Goal 10 Reduce inequality within and among countriestrade, inequality, financial market, taxation
Goal 11 Make cities and human settlements inclusive, safe, resilient and sustainablecities*, urban, resilien*, rural
Goal 12 Ensure sustainable consumption and production patternsconsum*, production, waste, natural resources, recycl*, industrial ecology, sustainable design
Goal 13 Take urgent action to combat climate change and its impactsclimate, greenhouse gas, environment, global warming, weather
Goal 14 Conserve and sustainably use the oceans, seas and marine resources for sustainable developmentocean, marine, water, pollut*, conserv*, fish
Goal 15 Protect, restore and promote sustainable use of terrestrial ecosystems, sustainably manage forests, combat desertification, and halt and reverse land degradation and halt biodiversity lossforest, biodiversity, ecology, pollut*, conserv*, land use
Goal 16 Promote peaceful and inclusive societies for sustainable development, provide access to justice for all and build effective, accountable and inclusive institutions at all levelsinstitution, justice, governance, peace, rights
1 An asterisk next to an abbreviated word is syntax for the search engines used to search all variants of that abbreviation. For example, searching educat* returns results including educate, education, and educator.
Table 2. Representation of undergraduate sustainability courses by academic division and year level.
Table 2. Representation of undergraduate sustainability courses by academic division and year level.
Academic Division100-Level200-Level300-Level400+ Level 1Total
Faculty of Arts and Science81174329260844
Faculty of Applied Science & Engineering101846116190
University of Toronto Mississauga29102235111477
University of Toronto Scarborough32122202104460
Faculty of Music01247
John H. Daniels Faculty of Architecture, Landscape, & Design4629544
Faculty of Kinesiology & Physical Education00000
1 400+ Level courses refer to both undergraduate and mixed undergraduate/graduate courses.
Table 3. Portion of sustainability courses by academic division and year level.
Table 3. Portion of sustainability courses by academic division and year level.
Academic Division100-Level200-Level300-Level400+ LevelTotal
Faculty of Arts and Science24%23%26%20%23%
Faculty of Applied Science & Engineering23%22%30%49%37%
University of Toronto Mississauga25%26%37%26%30%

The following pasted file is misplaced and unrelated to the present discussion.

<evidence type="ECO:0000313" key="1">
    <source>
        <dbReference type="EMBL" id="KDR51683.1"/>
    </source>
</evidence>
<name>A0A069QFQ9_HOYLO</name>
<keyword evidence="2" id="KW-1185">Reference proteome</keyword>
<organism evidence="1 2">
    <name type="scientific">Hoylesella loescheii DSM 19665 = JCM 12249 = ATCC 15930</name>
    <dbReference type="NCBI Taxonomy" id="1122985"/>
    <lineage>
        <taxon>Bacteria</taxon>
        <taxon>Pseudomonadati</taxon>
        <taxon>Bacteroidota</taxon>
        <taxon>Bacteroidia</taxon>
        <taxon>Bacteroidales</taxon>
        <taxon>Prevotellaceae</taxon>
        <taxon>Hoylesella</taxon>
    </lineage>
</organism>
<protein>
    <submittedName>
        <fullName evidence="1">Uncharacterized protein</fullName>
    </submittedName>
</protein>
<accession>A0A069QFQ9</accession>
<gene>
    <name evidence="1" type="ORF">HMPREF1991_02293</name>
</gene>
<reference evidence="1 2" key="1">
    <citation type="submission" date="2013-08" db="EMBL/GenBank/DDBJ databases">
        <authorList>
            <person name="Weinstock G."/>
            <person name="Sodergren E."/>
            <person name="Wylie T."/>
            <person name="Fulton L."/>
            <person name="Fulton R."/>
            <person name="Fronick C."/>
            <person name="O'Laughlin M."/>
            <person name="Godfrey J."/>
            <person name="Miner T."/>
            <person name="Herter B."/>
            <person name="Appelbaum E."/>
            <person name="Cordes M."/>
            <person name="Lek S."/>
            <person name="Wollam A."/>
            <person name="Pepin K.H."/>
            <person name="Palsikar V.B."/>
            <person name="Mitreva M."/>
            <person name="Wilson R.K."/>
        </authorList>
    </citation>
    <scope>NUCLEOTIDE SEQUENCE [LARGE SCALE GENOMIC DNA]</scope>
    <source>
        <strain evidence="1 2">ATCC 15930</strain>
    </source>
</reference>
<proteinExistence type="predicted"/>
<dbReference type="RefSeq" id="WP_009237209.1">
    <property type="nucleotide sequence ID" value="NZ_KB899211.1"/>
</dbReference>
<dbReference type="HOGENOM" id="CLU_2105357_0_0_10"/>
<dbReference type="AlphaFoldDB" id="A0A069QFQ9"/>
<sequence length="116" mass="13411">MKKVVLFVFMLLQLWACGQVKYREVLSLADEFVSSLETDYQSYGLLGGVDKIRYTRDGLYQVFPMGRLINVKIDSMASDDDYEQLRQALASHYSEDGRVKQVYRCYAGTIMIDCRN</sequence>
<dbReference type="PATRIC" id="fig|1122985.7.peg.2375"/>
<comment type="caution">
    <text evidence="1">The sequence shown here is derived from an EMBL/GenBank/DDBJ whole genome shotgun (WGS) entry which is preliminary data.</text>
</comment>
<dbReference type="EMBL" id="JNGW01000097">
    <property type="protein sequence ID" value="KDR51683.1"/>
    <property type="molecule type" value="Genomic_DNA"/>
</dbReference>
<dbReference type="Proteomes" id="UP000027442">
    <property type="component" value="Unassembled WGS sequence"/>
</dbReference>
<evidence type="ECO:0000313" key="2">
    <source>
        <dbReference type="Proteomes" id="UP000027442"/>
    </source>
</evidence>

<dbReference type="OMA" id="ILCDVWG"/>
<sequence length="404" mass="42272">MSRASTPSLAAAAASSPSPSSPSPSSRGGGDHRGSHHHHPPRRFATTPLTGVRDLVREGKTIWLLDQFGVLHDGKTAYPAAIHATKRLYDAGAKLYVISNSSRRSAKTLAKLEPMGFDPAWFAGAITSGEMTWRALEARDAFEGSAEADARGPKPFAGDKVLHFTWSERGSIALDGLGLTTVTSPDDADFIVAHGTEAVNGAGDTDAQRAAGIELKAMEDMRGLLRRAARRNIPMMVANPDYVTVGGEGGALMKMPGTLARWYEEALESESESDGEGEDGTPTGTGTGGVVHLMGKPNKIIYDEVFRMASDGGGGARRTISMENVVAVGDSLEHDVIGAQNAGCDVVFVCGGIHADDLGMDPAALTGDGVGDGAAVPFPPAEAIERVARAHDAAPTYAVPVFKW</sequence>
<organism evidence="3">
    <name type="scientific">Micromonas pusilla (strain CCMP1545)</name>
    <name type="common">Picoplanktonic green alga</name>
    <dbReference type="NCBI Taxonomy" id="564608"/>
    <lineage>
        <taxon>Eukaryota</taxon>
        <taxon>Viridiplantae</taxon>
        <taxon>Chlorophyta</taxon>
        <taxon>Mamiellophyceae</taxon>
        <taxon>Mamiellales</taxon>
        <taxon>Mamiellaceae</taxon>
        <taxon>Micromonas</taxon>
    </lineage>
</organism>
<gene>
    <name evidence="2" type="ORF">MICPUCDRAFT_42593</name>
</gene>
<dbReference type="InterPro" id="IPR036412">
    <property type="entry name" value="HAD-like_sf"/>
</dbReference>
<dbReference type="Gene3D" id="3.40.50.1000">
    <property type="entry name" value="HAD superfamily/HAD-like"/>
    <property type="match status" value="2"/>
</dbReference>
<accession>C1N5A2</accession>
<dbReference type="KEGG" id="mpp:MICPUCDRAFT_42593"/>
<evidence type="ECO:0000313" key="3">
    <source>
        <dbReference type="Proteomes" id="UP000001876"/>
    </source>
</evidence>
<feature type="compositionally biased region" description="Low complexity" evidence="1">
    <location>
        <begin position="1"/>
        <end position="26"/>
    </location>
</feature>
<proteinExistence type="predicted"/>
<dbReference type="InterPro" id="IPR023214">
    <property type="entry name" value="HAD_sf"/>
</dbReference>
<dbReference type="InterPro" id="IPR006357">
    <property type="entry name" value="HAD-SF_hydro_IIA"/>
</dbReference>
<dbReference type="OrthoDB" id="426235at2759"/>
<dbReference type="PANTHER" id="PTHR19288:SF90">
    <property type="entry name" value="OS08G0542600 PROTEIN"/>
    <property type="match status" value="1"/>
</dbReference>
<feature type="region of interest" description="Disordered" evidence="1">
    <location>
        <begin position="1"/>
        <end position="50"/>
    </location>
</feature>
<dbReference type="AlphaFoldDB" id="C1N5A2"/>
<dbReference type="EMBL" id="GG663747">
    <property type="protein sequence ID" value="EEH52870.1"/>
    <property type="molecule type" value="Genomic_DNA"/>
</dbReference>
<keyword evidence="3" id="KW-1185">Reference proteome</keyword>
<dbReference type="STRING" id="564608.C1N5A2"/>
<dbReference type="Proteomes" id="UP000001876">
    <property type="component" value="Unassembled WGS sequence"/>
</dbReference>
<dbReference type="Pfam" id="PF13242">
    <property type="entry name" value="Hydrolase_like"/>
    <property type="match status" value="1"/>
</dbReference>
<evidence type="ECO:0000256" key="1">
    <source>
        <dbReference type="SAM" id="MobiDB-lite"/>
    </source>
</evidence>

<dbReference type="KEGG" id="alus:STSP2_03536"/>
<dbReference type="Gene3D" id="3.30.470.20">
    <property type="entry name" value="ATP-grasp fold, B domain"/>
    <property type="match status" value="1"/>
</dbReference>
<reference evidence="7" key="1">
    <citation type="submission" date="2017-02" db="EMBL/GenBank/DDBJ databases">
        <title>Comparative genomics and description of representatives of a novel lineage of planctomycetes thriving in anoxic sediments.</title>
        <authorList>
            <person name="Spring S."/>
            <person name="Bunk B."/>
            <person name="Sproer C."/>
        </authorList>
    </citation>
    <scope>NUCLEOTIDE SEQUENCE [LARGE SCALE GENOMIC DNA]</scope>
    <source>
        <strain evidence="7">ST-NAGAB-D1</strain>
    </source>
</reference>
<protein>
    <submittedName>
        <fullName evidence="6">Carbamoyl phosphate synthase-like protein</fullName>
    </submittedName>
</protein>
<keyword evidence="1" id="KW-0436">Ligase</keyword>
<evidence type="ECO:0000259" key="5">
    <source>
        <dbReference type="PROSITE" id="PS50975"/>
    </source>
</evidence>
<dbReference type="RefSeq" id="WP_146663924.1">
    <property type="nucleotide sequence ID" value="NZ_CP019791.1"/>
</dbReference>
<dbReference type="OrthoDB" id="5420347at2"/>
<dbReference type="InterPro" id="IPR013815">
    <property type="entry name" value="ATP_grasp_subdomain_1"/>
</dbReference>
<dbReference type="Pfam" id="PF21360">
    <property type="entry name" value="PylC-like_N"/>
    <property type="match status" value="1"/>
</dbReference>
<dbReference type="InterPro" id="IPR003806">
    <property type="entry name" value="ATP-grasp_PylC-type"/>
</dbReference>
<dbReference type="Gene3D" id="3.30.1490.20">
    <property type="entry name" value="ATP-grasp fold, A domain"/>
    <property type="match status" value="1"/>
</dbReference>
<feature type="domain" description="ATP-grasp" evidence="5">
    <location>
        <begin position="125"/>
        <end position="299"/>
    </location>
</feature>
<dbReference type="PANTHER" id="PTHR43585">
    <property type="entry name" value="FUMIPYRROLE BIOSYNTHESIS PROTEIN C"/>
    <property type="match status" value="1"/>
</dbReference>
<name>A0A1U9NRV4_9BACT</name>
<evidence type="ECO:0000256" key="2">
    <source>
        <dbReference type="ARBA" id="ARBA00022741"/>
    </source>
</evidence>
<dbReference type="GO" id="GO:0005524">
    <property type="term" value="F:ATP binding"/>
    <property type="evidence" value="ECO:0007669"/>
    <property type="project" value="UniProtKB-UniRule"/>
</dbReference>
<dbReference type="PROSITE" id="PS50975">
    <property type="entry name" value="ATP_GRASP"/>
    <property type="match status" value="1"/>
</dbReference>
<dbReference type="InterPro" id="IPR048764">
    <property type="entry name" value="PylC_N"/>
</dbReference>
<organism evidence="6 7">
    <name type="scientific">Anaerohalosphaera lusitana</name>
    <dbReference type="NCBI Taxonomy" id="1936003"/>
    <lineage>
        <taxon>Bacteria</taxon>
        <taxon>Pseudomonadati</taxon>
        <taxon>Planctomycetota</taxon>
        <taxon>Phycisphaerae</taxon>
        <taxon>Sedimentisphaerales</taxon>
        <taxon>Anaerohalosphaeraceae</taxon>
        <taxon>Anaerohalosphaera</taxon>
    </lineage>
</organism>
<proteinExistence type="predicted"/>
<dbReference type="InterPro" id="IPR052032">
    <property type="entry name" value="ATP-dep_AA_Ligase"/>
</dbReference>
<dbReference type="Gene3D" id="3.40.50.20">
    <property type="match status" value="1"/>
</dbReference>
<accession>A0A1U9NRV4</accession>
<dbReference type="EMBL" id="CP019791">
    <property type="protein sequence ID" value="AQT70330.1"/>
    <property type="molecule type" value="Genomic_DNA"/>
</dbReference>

University of Toronto Scarborough12%32%35%22%27%
Faculty of Music0%1%2%2%1%
John H. Daniels Faculty of Architecture, Landscape, & Design44%25%67%28%47%
Faculty of Kinesiology & Physical Education0%0%0%0%0%
Table 4. Number of faculty, sustainability community-engaged learning (CEL) courses, and max enrolment in sustainability CEL courses.
Table 4. Number of faculty, sustainability community-engaged learning (CEL) courses, and max enrolment in sustainability CEL courses.
Academic DivisionInstructors Teaching Sustainability CELTotal Sustainability CEL CoursesMax Student Enrolment
Faculty of Arts and Science34631783
Faculty of Applied Science & Engineering18151492
University of Toronto Mississauga24381173
University of Toronto Scarborough1034878
Faculty of Music000
John H. Daniels Faculty of Architecture, Landscape, & DesignN/A 1320
1 Instructors were identified as available on the U of T Course Finder. Instructor names were not available for the Faculty of Architecture at the time of the inventory, and therefore were not counted.
Table 5. Sustainability CEL courses clustered into categories from McRae and Johnson’s Global Work-Integrated Learning Framework [1].
Table 5. Sustainability CEL courses clustered into categories from McRae and Johnson’s Global Work-Integrated Learning Framework [1].
Academic DivisionApplied ResearchCurricular Community Service LearningInternshipField PlacementPracticum/Clinical PlacementWork Experience
Faculty of Arts and Science62916273
Faculty of Applied Science & Engineering1222000
University of Toronto Mississauga21022031
University of Toronto Scarborough51400123
Faculty of Music000000
John H. Daniels Faculty of Architecture, Landscape, & Design012000